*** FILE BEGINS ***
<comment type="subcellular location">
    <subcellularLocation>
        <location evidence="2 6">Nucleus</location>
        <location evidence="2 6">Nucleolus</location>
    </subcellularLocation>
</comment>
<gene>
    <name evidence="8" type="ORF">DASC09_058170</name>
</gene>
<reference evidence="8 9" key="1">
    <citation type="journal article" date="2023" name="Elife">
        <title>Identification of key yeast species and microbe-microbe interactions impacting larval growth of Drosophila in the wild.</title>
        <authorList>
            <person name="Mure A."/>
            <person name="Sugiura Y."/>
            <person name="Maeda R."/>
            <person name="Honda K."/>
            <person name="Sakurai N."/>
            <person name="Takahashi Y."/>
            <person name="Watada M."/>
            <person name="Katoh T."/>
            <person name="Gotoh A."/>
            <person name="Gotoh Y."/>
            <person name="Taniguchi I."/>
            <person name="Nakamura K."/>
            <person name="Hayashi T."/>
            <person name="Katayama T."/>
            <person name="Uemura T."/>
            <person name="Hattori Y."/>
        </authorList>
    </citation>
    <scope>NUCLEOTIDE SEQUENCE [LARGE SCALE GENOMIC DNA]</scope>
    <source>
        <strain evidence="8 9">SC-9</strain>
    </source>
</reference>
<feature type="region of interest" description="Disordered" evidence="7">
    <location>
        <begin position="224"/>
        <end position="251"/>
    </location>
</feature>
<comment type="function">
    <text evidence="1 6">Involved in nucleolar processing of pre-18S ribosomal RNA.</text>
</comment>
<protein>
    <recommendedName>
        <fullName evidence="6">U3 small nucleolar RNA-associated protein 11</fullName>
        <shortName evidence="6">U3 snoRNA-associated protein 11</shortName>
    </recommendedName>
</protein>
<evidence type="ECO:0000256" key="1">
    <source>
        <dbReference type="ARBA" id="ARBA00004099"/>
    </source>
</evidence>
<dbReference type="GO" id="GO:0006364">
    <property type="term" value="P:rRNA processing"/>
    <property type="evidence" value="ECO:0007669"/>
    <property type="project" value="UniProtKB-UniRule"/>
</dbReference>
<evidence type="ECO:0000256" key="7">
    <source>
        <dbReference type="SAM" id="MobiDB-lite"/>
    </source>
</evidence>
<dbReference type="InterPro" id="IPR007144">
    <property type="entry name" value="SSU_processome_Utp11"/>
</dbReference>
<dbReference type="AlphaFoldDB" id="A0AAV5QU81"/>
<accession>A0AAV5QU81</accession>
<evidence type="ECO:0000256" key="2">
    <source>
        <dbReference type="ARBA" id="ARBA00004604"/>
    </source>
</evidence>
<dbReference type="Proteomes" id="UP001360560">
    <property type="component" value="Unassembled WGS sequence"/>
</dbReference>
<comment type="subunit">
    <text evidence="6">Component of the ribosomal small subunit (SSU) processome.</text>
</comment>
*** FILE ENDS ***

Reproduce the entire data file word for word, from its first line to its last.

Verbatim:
<comment type="subcellular location">
    <subcellularLocation>
        <location evidence="2 6">Nucleus</location>
        <location evidence="2 6">Nucleolus</location>
    </subcellularLocation>
</comment>
<gene>
    <name evidence="8" type="ORF">DASC09_058170</name>
</gene>
<reference evidence="8 9" key="1">
    <citation type="journal article" date="2023" name="Elife">
        <title>Identification of key yeast species and microbe-microbe interactions impacting larval growth of Drosophila in the wild.</title>
        <authorList>
            <person name="Mure A."/>
            <person name="Sugiura Y."/>
            <person name="Maeda R."/>
            <person name="Honda K."/>
            <person name="Sakurai N."/>
            <person name="Takahashi Y."/>
            <person name="Watada M."/>
            <person name="Katoh T."/>
            <person name="Gotoh A."/>
            <person name="Gotoh Y."/>
            <person name="Taniguchi I."/>
            <person name="Nakamura K."/>
            <person name="Hayashi T."/>
            <person name="Katayama T."/>
            <person name="Uemura T."/>
            <person name="Hattori Y."/>
        </authorList>
    </citation>
    <scope>NUCLEOTIDE SEQUENCE [LARGE SCALE GENOMIC DNA]</scope>
    <source>
        <strain evidence="8 9">SC-9</strain>
    </source>
</reference>
<feature type="region of interest" description="Disordered" evidence="7">
    <location>
        <begin position="224"/>
        <end position="251"/>
    </location>
</feature>
<comment type="function">
    <text evidence="1 6">Involved in nucleolar processing of pre-18S ribosomal RNA.</text>
</comment>
<protein>
    <recommendedName>
        <fullName evidence="6">U3 small nucleolar RNA-associated protein 11</fullName>
        <shortName evidence="6">U3 snoRNA-associated protein 11</shortName>
    </recommendedName>
</protein>
<evidence type="ECO:0000256" key="1">
    <source>
        <dbReference type="ARBA" id="ARBA00004099"/>
    </source>
</evidence>
<dbReference type="GO" id="GO:0006364">
    <property type="term" value="P:rRNA processing"/>
    <property type="evidence" value="ECO:0007669"/>
    <property type="project" value="UniProtKB-UniRule"/>
</dbReference>
<evidence type="ECO:0000256" key="7">
    <source>
        <dbReference type="SAM" id="MobiDB-lite"/>
    </source>
</evidence>
<dbReference type="InterPro" id="IPR007144">
    <property type="entry name" value="SSU_processome_Utp11"/>
</dbReference>
<dbReference type="AlphaFoldDB" id="A0AAV5QU81"/>
<accession>A0AAV5QU81</accession>
<evidence type="ECO:0000256" key="2">
    <source>
        <dbReference type="ARBA" id="ARBA00004604"/>
    </source>
</evidence>
<dbReference type="Proteomes" id="UP001360560">
    <property type="component" value="Unassembled WGS sequence"/>
</dbReference>
<comment type="subunit">
    <text evidence="6">Component of the ribosomal small subunit (SSU) processome.</text>
</comment>